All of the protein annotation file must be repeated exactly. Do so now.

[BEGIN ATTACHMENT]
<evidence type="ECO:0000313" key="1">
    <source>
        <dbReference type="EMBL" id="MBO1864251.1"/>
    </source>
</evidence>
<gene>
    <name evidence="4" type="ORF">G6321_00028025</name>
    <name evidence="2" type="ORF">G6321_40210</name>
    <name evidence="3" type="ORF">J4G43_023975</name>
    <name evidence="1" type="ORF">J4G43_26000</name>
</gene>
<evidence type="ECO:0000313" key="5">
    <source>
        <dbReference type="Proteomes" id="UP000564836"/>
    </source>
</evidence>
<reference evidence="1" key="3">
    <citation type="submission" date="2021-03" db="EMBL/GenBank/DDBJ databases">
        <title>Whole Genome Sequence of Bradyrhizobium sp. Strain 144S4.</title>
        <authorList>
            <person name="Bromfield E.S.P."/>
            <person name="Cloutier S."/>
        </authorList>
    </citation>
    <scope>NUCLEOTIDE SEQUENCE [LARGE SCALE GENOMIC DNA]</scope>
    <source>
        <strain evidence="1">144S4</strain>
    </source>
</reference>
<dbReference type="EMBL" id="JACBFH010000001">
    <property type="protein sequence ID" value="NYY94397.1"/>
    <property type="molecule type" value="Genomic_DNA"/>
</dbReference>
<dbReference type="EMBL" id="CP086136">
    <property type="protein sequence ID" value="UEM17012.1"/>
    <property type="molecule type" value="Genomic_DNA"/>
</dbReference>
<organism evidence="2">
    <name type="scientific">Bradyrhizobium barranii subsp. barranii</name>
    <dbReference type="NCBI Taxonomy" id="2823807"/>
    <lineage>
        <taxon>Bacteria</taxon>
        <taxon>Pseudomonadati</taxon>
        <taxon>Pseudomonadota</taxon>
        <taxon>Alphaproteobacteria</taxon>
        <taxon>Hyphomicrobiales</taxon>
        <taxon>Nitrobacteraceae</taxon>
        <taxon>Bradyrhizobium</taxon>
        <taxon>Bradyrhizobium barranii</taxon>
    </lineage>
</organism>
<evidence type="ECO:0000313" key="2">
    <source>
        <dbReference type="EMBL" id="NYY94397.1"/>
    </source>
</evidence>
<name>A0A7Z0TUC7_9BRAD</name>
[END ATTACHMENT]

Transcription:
<evidence type="ECO:0000313" key="1">
    <source>
        <dbReference type="EMBL" id="MBO1864251.1"/>
    </source>
</evidence>
<gene>
    <name evidence="4" type="ORF">G6321_00028025</name>
    <name evidence="2" type="ORF">G6321_40210</name>
    <name evidence="3" type="ORF">J4G43_023975</name>
    <name evidence="1" type="ORF">J4G43_26000</name>
</gene>
<evidence type="ECO:0000313" key="5">
    <source>
        <dbReference type="Proteomes" id="UP000564836"/>
    </source>
</evidence>
<reference evidence="1" key="3">
    <citation type="submission" date="2021-03" db="EMBL/GenBank/DDBJ databases">
        <title>Whole Genome Sequence of Bradyrhizobium sp. Strain 144S4.</title>
        <authorList>
            <person name="Bromfield E.S.P."/>
            <person name="Cloutier S."/>
        </authorList>
    </citation>
    <scope>NUCLEOTIDE SEQUENCE [LARGE SCALE GENOMIC DNA]</scope>
    <source>
        <strain evidence="1">144S4</strain>
    </source>
</reference>
<dbReference type="EMBL" id="JACBFH010000001">
    <property type="protein sequence ID" value="NYY94397.1"/>
    <property type="molecule type" value="Genomic_DNA"/>
</dbReference>
<dbReference type="EMBL" id="CP086136">
    <property type="protein sequence ID" value="UEM17012.1"/>
    <property type="molecule type" value="Genomic_DNA"/>
</dbReference>
<organism evidence="2">
    <name type="scientific">Bradyrhizobium barranii subsp. barranii</name>
    <dbReference type="NCBI Taxonomy" id="2823807"/>
    <lineage>
        <taxon>Bacteria</taxon>
        <taxon>Pseudomonadati</taxon>
        <taxon>Pseudomonadota</taxon>
        <taxon>Alphaproteobacteria</taxon>
        <taxon>Hyphomicrobiales</taxon>
        <taxon>Nitrobacteraceae</taxon>
        <taxon>Bradyrhizobium</taxon>
        <taxon>Bradyrhizobium barranii</taxon>
    </lineage>
</organism>
<evidence type="ECO:0000313" key="2">
    <source>
        <dbReference type="EMBL" id="NYY94397.1"/>
    </source>
</evidence>
<name>A0A7Z0TUC7_9BRAD</name>